02 - 08
April 2018
10 Haoqin Sun (CHN)
to read

Five takeaways from the FIBA U16 Asian Semi-Finals

FOSHAN (FIBA U16 Asia Championship) - The Semi-Finals Day at the FIBA U16 Asia Championship were full of excitement, and as always, there are a handful of things to break down.

Here are five things that stood out from the U16 Asia Semi-Finals.

We are all Wignesses

Tamuri Wigness came out to ball today. He had his least efficient performance against Korea in the Quarter-Finals, but he busted out in the Semi-Finals against New Zealand. The 6ft 0in (1.82m) point guard was nearly flawless as Australia beat New Zealand, 86-61. Wigness hit 7-of-7 from the 2-point area, 3-of-3 from beyond the arc and 2-of-3 from the free-throw line to finish with 25 points - his highest point total yet of the tournament. There is something great inside Tamuri Wigness, and, for now, we are all Wignesses.

Cool Hand Lukes

They're not twins, but Luke Jackson and Luke Travers have probably gotten Australia's opponents seeing double because of their similar production, play styles and, frankly speaking, hairstyles, too. Both Lukes have played significant roles for the Crocs, who will enter tomorrow's Final undefeated after four games. In each of their fixtures, both Jackson and Travers have registered double-digit efficiency ratings - a clear indicator of their being highly productive. Today against New Zealand, Jackson had 12 points and 6 rebounds, while Travers added 14 points, 8 assists, 2 steals and 2 blocks. How's that for efficiency, eh?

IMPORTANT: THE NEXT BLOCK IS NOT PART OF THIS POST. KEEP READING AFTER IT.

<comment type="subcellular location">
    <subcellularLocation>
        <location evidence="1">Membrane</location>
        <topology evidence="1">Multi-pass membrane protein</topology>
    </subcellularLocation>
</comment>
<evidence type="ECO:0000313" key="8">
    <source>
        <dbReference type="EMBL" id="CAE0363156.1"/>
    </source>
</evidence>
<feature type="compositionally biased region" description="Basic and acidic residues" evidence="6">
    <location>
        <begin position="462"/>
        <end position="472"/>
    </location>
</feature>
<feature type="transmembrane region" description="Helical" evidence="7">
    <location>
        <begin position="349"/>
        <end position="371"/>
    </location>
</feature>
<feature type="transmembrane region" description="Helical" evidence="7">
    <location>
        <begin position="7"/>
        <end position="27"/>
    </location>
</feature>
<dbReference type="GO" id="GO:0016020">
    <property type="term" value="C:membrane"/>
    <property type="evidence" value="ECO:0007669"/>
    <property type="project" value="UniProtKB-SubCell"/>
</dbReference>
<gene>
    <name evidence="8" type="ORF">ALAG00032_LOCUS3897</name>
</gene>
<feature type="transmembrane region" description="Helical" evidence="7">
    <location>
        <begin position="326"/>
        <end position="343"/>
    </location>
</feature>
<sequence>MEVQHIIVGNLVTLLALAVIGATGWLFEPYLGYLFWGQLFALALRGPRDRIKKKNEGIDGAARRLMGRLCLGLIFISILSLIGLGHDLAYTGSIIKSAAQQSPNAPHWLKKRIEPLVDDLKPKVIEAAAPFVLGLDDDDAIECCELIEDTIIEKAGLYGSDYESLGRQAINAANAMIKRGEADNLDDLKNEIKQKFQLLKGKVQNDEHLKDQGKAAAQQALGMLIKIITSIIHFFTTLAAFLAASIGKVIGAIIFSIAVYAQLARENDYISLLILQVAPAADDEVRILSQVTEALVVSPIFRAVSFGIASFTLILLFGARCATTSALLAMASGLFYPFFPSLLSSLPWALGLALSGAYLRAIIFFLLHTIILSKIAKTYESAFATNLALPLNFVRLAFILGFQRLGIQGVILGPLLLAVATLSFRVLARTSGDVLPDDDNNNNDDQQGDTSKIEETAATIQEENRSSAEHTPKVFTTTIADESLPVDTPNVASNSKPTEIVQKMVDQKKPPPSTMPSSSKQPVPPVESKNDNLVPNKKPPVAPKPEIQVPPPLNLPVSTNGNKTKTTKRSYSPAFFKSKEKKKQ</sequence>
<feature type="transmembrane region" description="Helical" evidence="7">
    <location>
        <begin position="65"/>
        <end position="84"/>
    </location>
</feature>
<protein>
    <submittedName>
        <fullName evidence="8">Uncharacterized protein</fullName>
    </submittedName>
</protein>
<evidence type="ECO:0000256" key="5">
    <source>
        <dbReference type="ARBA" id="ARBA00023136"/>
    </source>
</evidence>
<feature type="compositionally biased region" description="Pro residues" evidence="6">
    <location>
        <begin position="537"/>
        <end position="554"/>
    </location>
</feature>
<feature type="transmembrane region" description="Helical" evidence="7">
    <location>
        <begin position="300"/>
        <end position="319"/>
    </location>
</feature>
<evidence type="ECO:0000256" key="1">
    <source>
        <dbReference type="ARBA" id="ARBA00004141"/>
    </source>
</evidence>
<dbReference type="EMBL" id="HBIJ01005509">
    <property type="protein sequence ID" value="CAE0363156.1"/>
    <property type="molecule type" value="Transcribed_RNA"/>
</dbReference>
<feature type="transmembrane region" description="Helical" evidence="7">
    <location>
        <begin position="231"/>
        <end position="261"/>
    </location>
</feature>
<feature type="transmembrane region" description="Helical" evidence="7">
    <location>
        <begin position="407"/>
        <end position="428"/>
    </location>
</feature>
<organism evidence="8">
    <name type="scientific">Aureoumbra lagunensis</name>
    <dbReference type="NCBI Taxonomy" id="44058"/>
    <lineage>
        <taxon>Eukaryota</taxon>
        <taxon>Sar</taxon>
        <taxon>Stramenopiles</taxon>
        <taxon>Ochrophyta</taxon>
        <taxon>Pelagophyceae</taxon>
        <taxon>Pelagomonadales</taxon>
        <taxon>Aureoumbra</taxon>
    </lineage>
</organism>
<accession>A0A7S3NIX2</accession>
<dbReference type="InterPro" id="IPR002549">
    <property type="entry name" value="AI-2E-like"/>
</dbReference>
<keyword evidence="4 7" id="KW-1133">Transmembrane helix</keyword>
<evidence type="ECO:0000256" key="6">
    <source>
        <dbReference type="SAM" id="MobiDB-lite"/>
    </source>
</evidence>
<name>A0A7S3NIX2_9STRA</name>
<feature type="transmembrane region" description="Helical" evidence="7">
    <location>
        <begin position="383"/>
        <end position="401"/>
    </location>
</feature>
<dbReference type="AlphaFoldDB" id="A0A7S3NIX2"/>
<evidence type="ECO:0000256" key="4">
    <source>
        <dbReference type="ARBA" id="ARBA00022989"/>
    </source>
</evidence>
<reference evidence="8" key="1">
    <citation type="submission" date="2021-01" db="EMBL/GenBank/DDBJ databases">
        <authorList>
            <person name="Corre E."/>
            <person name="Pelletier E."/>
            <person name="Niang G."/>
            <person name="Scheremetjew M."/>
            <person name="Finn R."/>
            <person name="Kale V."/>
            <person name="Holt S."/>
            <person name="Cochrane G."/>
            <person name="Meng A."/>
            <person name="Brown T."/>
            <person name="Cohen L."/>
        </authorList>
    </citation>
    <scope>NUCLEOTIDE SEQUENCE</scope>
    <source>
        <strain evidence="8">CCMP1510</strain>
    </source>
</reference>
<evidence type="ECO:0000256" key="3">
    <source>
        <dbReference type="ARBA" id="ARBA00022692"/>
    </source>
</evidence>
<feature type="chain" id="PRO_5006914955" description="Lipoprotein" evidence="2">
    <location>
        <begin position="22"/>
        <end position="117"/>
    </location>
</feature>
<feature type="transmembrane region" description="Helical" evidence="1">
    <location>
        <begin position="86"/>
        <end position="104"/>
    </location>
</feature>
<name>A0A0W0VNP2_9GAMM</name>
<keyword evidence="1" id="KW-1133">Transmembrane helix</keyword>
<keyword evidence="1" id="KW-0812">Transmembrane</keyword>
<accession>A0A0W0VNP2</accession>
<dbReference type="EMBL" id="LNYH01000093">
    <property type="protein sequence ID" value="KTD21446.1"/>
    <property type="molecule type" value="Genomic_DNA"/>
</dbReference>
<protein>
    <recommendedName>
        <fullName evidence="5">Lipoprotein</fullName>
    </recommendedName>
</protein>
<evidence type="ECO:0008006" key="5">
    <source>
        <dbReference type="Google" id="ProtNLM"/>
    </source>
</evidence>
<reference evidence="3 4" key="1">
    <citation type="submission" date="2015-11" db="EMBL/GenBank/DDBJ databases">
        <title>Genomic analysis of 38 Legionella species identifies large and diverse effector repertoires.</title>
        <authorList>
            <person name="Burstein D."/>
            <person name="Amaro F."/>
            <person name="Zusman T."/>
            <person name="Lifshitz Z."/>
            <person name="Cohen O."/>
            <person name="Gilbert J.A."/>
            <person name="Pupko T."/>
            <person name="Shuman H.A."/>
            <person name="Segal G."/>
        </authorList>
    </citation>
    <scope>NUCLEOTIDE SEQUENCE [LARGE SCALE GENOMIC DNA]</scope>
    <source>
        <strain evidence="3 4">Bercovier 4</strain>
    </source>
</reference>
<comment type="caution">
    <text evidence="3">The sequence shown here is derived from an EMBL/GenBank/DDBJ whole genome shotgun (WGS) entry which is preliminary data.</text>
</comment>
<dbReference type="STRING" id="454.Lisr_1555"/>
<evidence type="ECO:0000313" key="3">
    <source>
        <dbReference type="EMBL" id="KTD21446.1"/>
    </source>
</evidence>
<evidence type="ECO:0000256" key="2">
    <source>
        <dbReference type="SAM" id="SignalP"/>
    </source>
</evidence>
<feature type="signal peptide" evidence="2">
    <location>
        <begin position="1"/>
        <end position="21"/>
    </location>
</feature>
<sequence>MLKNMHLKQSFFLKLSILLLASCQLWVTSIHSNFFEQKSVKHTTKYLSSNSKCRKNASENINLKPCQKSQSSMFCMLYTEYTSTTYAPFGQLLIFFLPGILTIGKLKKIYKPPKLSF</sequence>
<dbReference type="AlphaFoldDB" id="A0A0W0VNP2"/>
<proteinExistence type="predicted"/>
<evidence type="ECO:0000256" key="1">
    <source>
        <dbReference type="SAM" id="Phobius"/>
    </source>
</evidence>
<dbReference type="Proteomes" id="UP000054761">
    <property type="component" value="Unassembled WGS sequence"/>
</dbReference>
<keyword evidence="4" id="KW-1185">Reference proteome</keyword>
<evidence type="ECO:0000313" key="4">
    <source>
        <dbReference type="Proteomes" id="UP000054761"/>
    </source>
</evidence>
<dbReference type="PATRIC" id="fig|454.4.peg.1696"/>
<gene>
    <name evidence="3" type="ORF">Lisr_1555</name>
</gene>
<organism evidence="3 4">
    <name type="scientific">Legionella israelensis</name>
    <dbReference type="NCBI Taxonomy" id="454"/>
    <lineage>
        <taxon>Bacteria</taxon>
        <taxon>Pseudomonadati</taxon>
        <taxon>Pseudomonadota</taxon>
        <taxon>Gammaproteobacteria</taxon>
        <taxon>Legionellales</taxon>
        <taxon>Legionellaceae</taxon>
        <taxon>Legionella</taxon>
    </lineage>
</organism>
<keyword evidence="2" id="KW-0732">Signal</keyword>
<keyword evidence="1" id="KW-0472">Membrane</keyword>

Sun rises in China

When the Philippines threatened late in the fourth quarter in today's second Semi-Finals match, Sun Haoqin - one of the youngest players in the entire field - rose up to the occasion for China, hitting maybe the biggest three-point play of his budding career thus far. That was the veritable dagger into the Philippines' heart that all but deflated their chances of moving on. As for Sun, it was all in a day's work as he finished the game with 22 points, 4 rebounds, 3 assists and 3 steals - a sterling effort from one of China's fastest rising yung stars.

A new Terrence in town

When people talk about the Philippines national team also known as Gilas Pilipinas, there's always a mention of Terrence Romeo - the flamboyant playmaker known for wicked pull-up three-pointers and even more wicked ankle-breakers. Hold up, though, because a new Terrence may take over sooner rather than later, and that's no other than Batang Gilas guard Terrence Fortea. Like Romeo, Fortea won't wow anyone with his size - he is only 5ft 11in (1.80m) - but he will wow the crowds with his ball-handling, his passing and his ability to finish around the basket. Today against China, he had his best outing yet, scoring 18 points along with 9 rebounds and 2 triples. More performances like that may just have Romeo looking over his shoulder.

The Philippine Kaiju

Kaiju is not the most used word in any sports context, but look it up in any urban dictionary and you'll find that it means "overwhelmingly large creature or beast." Why does it matter in this tournament? Well, it matters because that's what a number of Filipino netizens have now used to describe their 7ft 1in (2.16m) wunderkind Kai Sotto, and judging by the numbers the 15-year-old has put up in his last two matches, it seems Kaiju is a perfect moniker for him. Get this, in his last two games (against Japan and China no less), Sotto has averaged 27.0 points, 21.0 rebounds and 4.5 blocks. If those won't make you think "overwhelming," then I don't know what will.